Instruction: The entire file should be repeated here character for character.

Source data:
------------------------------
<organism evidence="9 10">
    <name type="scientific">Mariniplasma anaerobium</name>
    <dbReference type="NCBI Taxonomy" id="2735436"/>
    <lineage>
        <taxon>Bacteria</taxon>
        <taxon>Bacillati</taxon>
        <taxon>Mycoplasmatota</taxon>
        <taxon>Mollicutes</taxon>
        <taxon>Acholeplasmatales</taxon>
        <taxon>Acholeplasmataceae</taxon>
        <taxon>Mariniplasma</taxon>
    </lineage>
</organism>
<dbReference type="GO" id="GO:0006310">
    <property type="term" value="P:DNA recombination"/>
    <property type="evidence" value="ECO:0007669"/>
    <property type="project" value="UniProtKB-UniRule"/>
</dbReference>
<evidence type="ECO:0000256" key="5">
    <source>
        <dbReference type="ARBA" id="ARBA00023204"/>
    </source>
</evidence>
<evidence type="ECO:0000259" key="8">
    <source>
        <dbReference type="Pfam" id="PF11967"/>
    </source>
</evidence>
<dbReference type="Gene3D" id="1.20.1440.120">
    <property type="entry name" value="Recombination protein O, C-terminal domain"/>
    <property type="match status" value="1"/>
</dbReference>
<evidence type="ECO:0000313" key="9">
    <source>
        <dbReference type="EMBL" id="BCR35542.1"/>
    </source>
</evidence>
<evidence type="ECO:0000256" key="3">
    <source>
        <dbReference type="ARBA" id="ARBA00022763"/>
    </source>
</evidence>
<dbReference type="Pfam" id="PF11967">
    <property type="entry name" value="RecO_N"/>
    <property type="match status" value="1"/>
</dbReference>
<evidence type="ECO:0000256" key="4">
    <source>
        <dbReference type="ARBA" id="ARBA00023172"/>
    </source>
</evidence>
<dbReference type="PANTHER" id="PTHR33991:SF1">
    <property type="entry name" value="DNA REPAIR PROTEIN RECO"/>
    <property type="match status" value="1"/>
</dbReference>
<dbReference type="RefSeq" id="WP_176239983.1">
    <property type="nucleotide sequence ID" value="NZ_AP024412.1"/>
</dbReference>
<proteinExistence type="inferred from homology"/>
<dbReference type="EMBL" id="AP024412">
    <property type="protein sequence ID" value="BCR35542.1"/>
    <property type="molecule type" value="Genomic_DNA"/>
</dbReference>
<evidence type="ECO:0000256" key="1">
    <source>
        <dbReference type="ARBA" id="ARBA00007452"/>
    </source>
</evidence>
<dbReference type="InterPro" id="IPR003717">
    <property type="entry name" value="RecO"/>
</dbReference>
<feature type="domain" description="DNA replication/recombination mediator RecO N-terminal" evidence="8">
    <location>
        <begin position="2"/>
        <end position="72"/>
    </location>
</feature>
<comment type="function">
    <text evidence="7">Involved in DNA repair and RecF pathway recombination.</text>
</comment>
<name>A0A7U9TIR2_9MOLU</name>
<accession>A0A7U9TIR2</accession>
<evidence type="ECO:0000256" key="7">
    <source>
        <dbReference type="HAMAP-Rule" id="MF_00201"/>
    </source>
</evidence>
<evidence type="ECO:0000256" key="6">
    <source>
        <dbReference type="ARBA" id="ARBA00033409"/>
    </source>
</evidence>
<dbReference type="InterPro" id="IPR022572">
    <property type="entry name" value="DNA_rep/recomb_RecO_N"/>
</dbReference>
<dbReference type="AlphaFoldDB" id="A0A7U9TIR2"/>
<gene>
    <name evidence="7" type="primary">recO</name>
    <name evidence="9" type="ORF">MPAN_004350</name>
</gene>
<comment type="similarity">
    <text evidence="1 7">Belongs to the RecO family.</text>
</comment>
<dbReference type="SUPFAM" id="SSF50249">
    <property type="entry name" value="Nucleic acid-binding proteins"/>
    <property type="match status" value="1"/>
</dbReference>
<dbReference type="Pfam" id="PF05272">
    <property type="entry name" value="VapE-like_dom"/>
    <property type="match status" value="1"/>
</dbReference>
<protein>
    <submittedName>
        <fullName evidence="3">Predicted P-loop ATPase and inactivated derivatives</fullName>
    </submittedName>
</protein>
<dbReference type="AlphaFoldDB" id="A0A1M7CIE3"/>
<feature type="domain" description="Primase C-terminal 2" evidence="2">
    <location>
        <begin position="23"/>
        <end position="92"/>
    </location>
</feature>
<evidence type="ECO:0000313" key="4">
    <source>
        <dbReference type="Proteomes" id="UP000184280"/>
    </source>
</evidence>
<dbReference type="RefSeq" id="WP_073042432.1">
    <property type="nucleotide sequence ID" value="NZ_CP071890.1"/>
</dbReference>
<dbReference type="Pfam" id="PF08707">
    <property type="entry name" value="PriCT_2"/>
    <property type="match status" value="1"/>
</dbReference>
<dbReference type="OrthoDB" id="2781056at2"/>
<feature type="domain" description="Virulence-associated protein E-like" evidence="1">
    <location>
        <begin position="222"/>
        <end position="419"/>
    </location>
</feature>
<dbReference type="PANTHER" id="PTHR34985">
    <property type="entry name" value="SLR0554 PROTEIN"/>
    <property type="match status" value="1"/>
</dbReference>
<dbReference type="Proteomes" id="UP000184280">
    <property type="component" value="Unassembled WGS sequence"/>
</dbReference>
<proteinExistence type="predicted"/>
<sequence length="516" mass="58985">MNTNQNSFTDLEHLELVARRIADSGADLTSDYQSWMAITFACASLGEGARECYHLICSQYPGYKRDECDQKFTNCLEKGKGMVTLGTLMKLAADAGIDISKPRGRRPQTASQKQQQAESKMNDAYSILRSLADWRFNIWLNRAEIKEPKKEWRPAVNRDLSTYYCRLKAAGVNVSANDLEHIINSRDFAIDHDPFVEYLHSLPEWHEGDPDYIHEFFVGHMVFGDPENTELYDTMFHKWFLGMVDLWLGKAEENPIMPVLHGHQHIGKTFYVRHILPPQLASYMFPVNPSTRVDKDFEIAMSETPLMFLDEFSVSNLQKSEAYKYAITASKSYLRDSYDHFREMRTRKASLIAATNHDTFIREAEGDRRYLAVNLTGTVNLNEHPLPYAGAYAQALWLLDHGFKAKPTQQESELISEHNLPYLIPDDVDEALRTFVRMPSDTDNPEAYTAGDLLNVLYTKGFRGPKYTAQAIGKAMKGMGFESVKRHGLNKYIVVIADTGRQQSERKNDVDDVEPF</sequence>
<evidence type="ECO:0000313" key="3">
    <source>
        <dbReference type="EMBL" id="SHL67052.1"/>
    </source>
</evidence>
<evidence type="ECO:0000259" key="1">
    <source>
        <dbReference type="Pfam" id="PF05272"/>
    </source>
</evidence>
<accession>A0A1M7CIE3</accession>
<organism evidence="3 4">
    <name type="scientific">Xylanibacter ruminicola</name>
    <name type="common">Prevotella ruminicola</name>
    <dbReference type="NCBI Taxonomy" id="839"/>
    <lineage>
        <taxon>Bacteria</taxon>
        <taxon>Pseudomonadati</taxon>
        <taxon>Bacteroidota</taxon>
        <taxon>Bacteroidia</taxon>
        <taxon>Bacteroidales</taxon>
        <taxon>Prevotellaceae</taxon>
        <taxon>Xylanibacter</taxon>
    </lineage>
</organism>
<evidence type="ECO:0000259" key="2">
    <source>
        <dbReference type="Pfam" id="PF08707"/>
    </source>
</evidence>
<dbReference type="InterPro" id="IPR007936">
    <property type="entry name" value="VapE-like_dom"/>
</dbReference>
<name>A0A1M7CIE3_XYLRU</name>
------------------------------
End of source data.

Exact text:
<organism evidence="9 10">
    <name type="scientific">Mariniplasma anaerobium</name>
    <dbReference type="NCBI Taxonomy" id="2735436"/>
    <lineage>
        <taxon>Bacteria</taxon>
        <taxon>Bacillati</taxon>
        <taxon>Mycoplasmatota</taxon>
        <taxon>Mollicutes</taxon>
        <taxon>Acholeplasmatales</taxon>
        <taxon>Acholeplasmataceae</taxon>
        <taxon>Mariniplasma</taxon>
    </lineage>
</organism>
<dbReference type="GO" id="GO:0006310">
    <property type="term" value="P:DNA recombination"/>
    <property type="evidence" value="ECO:0007669"/>
    <property type="project" value="UniProtKB-UniRule"/>
</dbReference>
<evidence type="ECO:0000256" key="5">
    <source>
        <dbReference type="ARBA" id="ARBA00023204"/>
    </source>
</evidence>
<evidence type="ECO:0000259" key="8">
    <source>
        <dbReference type="Pfam" id="PF11967"/>
    </source>
</evidence>
<dbReference type="Gene3D" id="1.20.1440.120">
    <property type="entry name" value="Recombination protein O, C-terminal domain"/>
    <property type="match status" value="1"/>
</dbReference>
<evidence type="ECO:0000313" key="9">
    <source>
        <dbReference type="EMBL" id="BCR35542.1"/>
    </source>
</evidence>
<evidence type="ECO:0000256" key="3">
    <source>
        <dbReference type="ARBA" id="ARBA00022763"/>
    </source>
</evidence>
<dbReference type="Pfam" id="PF11967">
    <property type="entry name" value="RecO_N"/>
    <property type="match status" value="1"/>
</dbReference>
<evidence type="ECO:0000256" key="4">
    <source>
        <dbReference type="ARBA" id="ARBA00023172"/>
    </source>
</evidence>
<dbReference type="PANTHER" id="PTHR33991:SF1">
    <property type="entry name" value="DNA REPAIR PROTEIN RECO"/>
    <property type="match status" value="1"/>
</dbReference>
<dbReference type="RefSeq" id="WP_176239983.1">
    <property type="nucleotide sequence ID" value="NZ_AP024412.1"/>
</dbReference>
<proteinExistence type="inferred from homology"/>
<dbReference type="EMBL" id="AP024412">
    <property type="protein sequence ID" value="BCR35542.1"/>
    <property type="molecule type" value="Genomic_DNA"/>
</dbReference>
<evidence type="ECO:0000256" key="1">
    <source>
        <dbReference type="ARBA" id="ARBA00007452"/>
    </source>
</evidence>
<dbReference type="InterPro" id="IPR003717">
    <property type="entry name" value="RecO"/>
</dbReference>
<feature type="domain" description="DNA replication/recombination mediator RecO N-terminal" evidence="8">
    <location>
        <begin position="2"/>
        <end position="72"/>
    </location>
</feature>
<comment type="function">
    <text evidence="7">Involved in DNA repair and RecF pathway recombination.</text>
</comment>
<name>A0A7U9TIR2_9MOLU</name>
<accession>A0A7U9TIR2</accession>
<evidence type="ECO:0000256" key="7">
    <source>
        <dbReference type="HAMAP-Rule" id="MF_00201"/>
    </source>
</evidence>
<evidence type="ECO:0000256" key="6">
    <source>
        <dbReference type="ARBA" id="ARBA00033409"/>
    </source>
</evidence>
<dbReference type="InterPro" id="IPR022572">
    <property type="entry name" value="DNA_rep/recomb_RecO_N"/>
</dbReference>
<dbReference type="AlphaFoldDB" id="A0A7U9TIR2"/>
<gene>
    <name evidence="7" type="primary">recO</name>
    <name evidence="9" type="ORF">MPAN_004350</name>
</gene>
<comment type="similarity">
    <text evidence="1 7">Belongs to the RecO family.</text>
</comment>
<dbReference type="SUPFAM" id="SSF50249">
    <property type="entry name" value="Nucleic acid-binding proteins"/>
    <property type="match status" value="1"/>
</dbReference>
<dbReference type="Pfam" id="PF05272">
    <property type="entry name" value="VapE-like_dom"/>
    <property type="match status" value="1"/>
</dbReference>
<protein>
    <submittedName>
        <fullName evidence="3">Predicted P-loop ATPase and inactivated derivatives</fullName>
    </submittedName>
</protein>
<dbReference type="AlphaFoldDB" id="A0A1M7CIE3"/>
<feature type="domain" description="Primase C-terminal 2" evidence="2">
    <location>
        <begin position="23"/>
        <end position="92"/>
    </location>
</feature>
<evidence type="ECO:0000313" key="4">
    <source>
        <dbReference type="Proteomes" id="UP000184280"/>
    </source>
</evidence>
<dbReference type="RefSeq" id="WP_073042432.1">
    <property type="nucleotide sequence ID" value="NZ_CP071890.1"/>
</dbReference>
<dbReference type="Pfam" id="PF08707">
    <property type="entry name" value="PriCT_2"/>
    <property type="match status" value="1"/>
</dbReference>
<dbReference type="OrthoDB" id="2781056at2"/>
<feature type="domain" description="Virulence-associated protein E-like" evidence="1">
    <location>
        <begin position="222"/>
        <end position="419"/>
    </location>
</feature>
<dbReference type="PANTHER" id="PTHR34985">
    <property type="entry name" value="SLR0554 PROTEIN"/>
    <property type="match status" value="1"/>
</dbReference>
<dbReference type="Proteomes" id="UP000184280">
    <property type="component" value="Unassembled WGS sequence"/>
</dbReference>
<proteinExistence type="predicted"/>
<sequence length="516" mass="58985">MNTNQNSFTDLEHLELVARRIADSGADLTSDYQSWMAITFACASLGEGARECYHLICSQYPGYKRDECDQKFTNCLEKGKGMVTLGTLMKLAADAGIDISKPRGRRPQTASQKQQQAESKMNDAYSILRSLADWRFNIWLNRAEIKEPKKEWRPAVNRDLSTYYCRLKAAGVNVSANDLEHIINSRDFAIDHDPFVEYLHSLPEWHEGDPDYIHEFFVGHMVFGDPENTELYDTMFHKWFLGMVDLWLGKAEENPIMPVLHGHQHIGKTFYVRHILPPQLASYMFPVNPSTRVDKDFEIAMSETPLMFLDEFSVSNLQKSEAYKYAITASKSYLRDSYDHFREMRTRKASLIAATNHDTFIREAEGDRRYLAVNLTGTVNLNEHPLPYAGAYAQALWLLDHGFKAKPTQQESELISEHNLPYLIPDDVDEALRTFVRMPSDTDNPEAYTAGDLLNVLYTKGFRGPKYTAQAIGKAMKGMGFESVKRHGLNKYIVVIADTGRQQSERKNDVDDVEPF</sequence>
<evidence type="ECO:0000313" key="3">
    <source>
        <dbReference type="EMBL" id="SHL67052.1"/>
    </source>
</evidence>
<evidence type="ECO:0000259" key="1">
    <source>
        <dbReference type="Pfam" id="PF05272"/>
    </source>
</evidence>
<accession>A0A1M7CIE3</accession>
<organism evidence="3 4">
    <name type="scientific">Xylanibacter ruminicola</name>
    <name type="common">Prevotella ruminicola</name>
    <dbReference type="NCBI Taxonomy" id="839"/>
    <lineage>
        <taxon>Bacteria</taxon>
        <taxon>Pseudomonadati</taxon>
        <taxon>Bacteroidota</taxon>
        <taxon>Bacteroidia</taxon>
        <taxon>Bacteroidales</taxon>
        <taxon>Prevotellaceae</taxon>
        <taxon>Xylanibacter</taxon>
    </lineage>
</organism>
<evidence type="ECO:0000259" key="2">
    <source>
        <dbReference type="Pfam" id="PF08707"/>
    </source>
</evidence>
<dbReference type="InterPro" id="IPR007936">
    <property type="entry name" value="VapE-like_dom"/>
</dbReference>
<name>A0A1M7CIE3_XYLRU</name>